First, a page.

Independent warnings have been issued by two major medical organizations about toxic chemicals and products that are found all around us. They say that there are unregulated substances that could be linked to breast and prostate cancer, genital deformities, obesity, diabetes and infertility.
The International Federation of Gynecology and Obstetrics warned, in a landmark statement, that, “Widespread exposure to toxic environmental chemicals threatens healthy human reproduction.”
These warnings should serve as a reminder to us that the chemical industry has adapted the mantle of Big Tobacco, and are minimizing science and resisting regulation in such a way that can ultimately bring devastating harm to unsuspecting citizens.
The same thing that happen in the 1950s — when researchers were discovering that cigarettes caused cancer, but the political system was slow at responding— is happening with toxic chemicals now.
The focus of the gynecology federation is on endocrine disrupters, which is the chemicals that imitate sex hormones that can often confuse the body. Endocrine disrupters are found in pesticides, plastics, shampoos and cosmetics, cash register receipts, food can linings, flame retardants and many other products.
The organization goes on to caution that: “Exposure to toxic chemicals during pregnancy and lactation is ubiquitous.” They note that virtually every pregnant women in the U.S. has at least 43 different chemical contaminants in her body, before going on to cite a National Cancer Institute report which found that “to a disturbing extent babies are born ‘pre-polluted.’”
This warning now represents the medical mainstream. It was drafted by experts from the American College of Obstetricians and Gynecologists, the American Society for Reproductive Medicine, the World Health Organization, Britain’s Royal College of Obstetricians and Gynecologists, and similar groups.
These are the medical professionals who are dealing with this issue everyday. They are the ones who are confronting the rising cases of hypospadias — which is a birth defect in which boys are born with their urethra opening at the side of their penis instead of the tip — and they are the ones who are treating breast cancer, both of which are linked to early exposure to endocrine disputers.
The Endocrine Society, the international association of doctors and scientists who deal with the hormone system, have also released a warning.
“Emerging evidence ties endocrine-disrupting chemical exposure to two of the biggest public health threats facing society — diabetes and obesity,” the Endocrine Society said in announcing its 150-page “scientific statement.”
The announcement also stated that there is “mounting evidence” which ties endocrine disrupters to infertility, prostate cancer, undescended testicles, testicular cancer, breast cancer, uterine cancer, ovarian cancer and neurological issues. The problems will apparently arise in adults on occasion because of an exposure to endocrine decades earlier in a fetal stage. The Endocrine Society goes on to warn, “The threat is particularly great when unborn children are exposed.”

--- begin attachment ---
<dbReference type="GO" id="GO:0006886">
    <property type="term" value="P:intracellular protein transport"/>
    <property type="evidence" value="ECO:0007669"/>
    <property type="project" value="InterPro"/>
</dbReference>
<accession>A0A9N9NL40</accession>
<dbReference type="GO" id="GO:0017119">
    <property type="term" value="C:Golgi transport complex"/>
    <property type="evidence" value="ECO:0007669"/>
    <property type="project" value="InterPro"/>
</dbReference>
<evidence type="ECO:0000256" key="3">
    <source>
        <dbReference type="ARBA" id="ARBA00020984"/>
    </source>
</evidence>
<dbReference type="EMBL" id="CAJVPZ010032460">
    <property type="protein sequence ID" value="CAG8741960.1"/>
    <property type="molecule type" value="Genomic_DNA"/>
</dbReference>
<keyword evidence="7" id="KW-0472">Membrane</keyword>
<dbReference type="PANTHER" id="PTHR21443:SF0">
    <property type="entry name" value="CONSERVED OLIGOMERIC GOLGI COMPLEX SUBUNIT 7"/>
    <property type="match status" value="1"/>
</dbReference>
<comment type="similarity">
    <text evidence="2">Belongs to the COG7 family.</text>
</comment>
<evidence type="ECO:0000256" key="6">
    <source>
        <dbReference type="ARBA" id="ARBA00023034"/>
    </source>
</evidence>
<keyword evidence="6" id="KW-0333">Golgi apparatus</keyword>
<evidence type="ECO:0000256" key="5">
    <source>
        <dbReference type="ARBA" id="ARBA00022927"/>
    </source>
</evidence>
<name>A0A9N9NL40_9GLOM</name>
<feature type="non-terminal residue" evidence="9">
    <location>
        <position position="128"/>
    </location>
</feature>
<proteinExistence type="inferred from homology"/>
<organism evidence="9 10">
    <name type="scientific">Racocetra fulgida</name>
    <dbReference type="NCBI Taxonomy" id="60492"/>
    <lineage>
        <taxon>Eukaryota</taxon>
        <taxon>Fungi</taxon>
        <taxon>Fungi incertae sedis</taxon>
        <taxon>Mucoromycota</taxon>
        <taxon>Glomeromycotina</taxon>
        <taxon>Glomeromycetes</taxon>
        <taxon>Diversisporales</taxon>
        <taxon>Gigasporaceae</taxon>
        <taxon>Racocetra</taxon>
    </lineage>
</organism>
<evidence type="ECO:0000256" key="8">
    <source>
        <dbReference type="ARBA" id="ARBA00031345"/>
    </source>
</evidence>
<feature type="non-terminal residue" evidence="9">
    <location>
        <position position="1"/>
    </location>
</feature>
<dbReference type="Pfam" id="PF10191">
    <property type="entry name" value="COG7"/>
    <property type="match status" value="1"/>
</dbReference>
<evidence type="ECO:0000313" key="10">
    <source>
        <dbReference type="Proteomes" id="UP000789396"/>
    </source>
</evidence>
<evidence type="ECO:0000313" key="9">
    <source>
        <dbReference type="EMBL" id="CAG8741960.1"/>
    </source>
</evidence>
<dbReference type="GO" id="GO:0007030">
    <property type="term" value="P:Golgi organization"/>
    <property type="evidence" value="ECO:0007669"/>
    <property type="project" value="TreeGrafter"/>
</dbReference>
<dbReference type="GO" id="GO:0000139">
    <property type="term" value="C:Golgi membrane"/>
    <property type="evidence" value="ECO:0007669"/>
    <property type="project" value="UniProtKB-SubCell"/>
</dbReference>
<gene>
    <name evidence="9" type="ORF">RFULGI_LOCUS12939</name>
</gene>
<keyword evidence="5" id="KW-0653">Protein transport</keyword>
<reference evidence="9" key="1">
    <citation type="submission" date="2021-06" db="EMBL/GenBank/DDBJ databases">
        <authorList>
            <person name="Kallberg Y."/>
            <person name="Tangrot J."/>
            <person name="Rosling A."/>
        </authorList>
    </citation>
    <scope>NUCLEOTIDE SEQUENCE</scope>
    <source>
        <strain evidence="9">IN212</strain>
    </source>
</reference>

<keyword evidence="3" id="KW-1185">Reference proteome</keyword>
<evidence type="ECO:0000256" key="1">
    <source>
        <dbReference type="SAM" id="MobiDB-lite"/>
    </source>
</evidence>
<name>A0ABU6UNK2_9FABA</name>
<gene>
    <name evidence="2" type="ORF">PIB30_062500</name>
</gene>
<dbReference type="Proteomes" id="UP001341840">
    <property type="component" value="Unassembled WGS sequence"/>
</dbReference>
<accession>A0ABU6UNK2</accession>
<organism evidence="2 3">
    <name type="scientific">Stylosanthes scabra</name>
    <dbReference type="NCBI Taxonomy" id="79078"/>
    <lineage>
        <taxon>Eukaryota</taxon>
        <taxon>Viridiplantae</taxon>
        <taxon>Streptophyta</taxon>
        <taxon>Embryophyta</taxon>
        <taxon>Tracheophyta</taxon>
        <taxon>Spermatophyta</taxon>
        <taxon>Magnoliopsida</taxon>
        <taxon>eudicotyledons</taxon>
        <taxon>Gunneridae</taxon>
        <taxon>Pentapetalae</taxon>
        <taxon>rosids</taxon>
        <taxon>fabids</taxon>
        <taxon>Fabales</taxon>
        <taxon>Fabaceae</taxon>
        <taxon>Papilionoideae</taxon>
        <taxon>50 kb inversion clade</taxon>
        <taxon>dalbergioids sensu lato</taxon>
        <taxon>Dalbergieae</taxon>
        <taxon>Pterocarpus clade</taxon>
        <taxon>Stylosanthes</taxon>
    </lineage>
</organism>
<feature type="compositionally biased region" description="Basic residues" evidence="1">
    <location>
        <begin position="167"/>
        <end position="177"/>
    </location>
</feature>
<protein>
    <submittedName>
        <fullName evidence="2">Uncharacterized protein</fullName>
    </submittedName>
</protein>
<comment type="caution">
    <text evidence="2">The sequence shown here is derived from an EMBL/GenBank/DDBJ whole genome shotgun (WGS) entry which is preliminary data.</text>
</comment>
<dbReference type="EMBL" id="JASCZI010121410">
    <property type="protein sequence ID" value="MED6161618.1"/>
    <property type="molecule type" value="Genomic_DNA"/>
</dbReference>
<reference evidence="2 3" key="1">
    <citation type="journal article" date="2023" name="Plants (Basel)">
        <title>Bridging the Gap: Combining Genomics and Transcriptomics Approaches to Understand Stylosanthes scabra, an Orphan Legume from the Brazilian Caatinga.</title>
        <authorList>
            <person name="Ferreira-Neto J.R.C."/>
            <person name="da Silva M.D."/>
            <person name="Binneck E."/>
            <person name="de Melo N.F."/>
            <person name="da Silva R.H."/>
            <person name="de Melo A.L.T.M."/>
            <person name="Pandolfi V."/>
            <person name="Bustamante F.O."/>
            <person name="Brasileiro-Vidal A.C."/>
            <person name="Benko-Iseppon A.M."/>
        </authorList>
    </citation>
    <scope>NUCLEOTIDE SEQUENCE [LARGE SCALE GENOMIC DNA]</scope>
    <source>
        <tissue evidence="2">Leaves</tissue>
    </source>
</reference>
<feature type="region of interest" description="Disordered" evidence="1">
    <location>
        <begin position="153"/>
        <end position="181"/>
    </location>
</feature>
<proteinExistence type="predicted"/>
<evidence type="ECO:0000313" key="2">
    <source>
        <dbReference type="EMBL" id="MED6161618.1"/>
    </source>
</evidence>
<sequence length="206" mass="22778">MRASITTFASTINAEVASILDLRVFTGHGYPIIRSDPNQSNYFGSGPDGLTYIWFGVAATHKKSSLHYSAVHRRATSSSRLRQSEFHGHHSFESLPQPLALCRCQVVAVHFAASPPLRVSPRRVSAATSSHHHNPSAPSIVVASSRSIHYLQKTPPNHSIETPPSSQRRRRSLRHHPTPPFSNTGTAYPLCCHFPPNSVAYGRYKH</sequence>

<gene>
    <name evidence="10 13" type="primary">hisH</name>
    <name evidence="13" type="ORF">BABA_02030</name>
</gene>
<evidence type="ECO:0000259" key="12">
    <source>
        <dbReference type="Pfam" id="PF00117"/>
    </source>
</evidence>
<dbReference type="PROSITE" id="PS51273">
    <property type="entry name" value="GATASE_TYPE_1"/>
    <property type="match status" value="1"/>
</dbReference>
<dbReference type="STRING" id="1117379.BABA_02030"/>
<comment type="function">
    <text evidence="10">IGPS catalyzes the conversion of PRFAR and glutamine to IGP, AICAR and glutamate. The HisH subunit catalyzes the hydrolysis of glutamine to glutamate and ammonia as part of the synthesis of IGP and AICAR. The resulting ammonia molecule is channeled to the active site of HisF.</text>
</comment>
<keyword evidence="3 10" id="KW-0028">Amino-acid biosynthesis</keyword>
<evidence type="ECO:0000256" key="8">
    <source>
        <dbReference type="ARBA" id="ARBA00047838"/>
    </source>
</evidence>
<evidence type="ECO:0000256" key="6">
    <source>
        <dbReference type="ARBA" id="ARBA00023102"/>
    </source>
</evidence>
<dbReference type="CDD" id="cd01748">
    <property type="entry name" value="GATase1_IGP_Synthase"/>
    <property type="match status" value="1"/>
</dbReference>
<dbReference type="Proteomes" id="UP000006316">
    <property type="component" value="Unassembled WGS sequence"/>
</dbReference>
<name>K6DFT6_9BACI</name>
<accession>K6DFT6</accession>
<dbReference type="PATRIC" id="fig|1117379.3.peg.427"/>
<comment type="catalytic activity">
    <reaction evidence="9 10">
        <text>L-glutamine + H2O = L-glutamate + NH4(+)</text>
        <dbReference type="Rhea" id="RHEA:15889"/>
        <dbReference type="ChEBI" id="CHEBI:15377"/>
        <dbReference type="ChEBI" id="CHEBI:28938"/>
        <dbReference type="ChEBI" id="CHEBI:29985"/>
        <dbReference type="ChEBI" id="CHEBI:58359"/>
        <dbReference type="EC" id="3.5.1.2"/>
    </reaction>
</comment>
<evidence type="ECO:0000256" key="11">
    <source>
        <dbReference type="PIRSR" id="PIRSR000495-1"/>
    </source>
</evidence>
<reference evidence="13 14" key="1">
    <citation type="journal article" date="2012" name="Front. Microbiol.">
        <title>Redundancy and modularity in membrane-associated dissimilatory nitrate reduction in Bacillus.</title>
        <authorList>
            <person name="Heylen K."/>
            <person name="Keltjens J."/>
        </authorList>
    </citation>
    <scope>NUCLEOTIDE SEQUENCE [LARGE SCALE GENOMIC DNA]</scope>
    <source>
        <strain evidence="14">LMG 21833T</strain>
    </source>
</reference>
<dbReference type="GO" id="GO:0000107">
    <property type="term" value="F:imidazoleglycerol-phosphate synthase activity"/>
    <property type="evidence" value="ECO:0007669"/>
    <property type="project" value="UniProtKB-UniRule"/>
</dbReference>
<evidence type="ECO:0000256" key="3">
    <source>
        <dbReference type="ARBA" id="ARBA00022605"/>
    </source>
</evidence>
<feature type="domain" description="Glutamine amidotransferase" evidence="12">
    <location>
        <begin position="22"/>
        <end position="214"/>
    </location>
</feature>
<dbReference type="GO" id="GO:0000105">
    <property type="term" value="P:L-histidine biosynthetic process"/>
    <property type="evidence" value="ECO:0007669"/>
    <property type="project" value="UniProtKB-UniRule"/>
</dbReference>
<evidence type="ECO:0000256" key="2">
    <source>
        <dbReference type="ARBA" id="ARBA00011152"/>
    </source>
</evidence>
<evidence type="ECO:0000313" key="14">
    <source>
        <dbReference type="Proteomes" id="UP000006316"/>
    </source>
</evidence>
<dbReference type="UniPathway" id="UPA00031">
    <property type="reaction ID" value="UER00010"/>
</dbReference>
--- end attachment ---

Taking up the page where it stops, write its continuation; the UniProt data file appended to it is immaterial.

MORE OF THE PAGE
Most chemicals that are used to make our everyday products are assumed to be safe unless they are proven otherwise. However, Tracey J. Woodruff of the University of California, San Francisco notes, “One myth about chemicals is that the U.S. government makes sure they’re safe before they go on the marketplace.”
More than 80,000 different chemicals are present in global commerce today, and only a small portion of the chemicals have been rigorously screened for safety. Even if a substance is retired because of the health concerns associated with it, the replacement chemical could be just as bad if not worse.
“It’s frustrating to see the same story over and over,” Professor Woodruff said. “Animal studies, in vitro tests or early human studies show that chemical A causes adverse effects. The chemical industry says, ‘Those are bad studies, show me the human evidence.’ The human evidence takes years and requires that people get sick. We should not have to use the public as guinea pigs.”
While Europe is moving toward testing chemicals before allowing them on the market, the likelihood that the U.S. will follow suit anytime soon is slim because of the power of the chemical lobby. Chemical safety legislation now before the Senate would require the Environmental Protection Agency to start a safety assessment of only 25 chemicals in the first five years — and House legislation isn’t much better.
“There are almost endless parallels with the tobacco industry,” says Andrea Gore, a professor of pharmacology at the University of Texas at Austin and editor of the journal Endocrinology.
At this point, experts say that the best approach you can take is to try to protect yourself, especially if you are a women who or may become pregnant and small children. Tips that they suggest are to try to eat organic, reduce the use of plastics, handle cash register receipts as little as possible, attempt to avoid flame-retardant couches and if you have any questions consult the consumers guides at ewg.org.
Source: The New York Times